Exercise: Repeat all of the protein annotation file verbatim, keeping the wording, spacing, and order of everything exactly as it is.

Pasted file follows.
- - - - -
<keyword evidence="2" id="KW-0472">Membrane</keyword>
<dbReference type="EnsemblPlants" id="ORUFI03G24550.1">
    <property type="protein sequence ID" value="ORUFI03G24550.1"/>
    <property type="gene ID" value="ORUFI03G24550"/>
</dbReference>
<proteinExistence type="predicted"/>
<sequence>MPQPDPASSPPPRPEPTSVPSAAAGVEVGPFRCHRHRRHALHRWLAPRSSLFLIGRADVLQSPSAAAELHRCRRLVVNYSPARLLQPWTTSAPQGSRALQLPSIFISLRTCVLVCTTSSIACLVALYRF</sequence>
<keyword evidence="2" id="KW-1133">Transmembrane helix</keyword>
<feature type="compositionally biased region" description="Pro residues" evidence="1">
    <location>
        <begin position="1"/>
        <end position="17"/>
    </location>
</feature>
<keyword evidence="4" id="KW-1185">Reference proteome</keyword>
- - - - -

<keyword evidence="2" id="KW-0472">Membrane</keyword>
<dbReference type="EnsemblPlants" id="ORUFI03G24550.1">
    <property type="protein sequence ID" value="ORUFI03G24550.1"/>
    <property type="gene ID" value="ORUFI03G24550"/>
</dbReference>
<proteinExistence type="predicted"/>
<sequence>MPQPDPASSPPPRPEPTSVPSAAAGVEVGPFRCHRHRRHALHRWLAPRSSLFLIGRADVLQSPSAAAELHRCRRLVVNYSPARLLQPWTTSAPQGSRALQLPSIFISLRTCVLVCTTSSIACLVALYRF</sequence>
<keyword evidence="2" id="KW-1133">Transmembrane helix</keyword>
<feature type="compositionally biased region" description="Pro residues" evidence="1">
    <location>
        <begin position="1"/>
        <end position="17"/>
    </location>
</feature>
<keyword evidence="4" id="KW-1185">Reference proteome</keyword>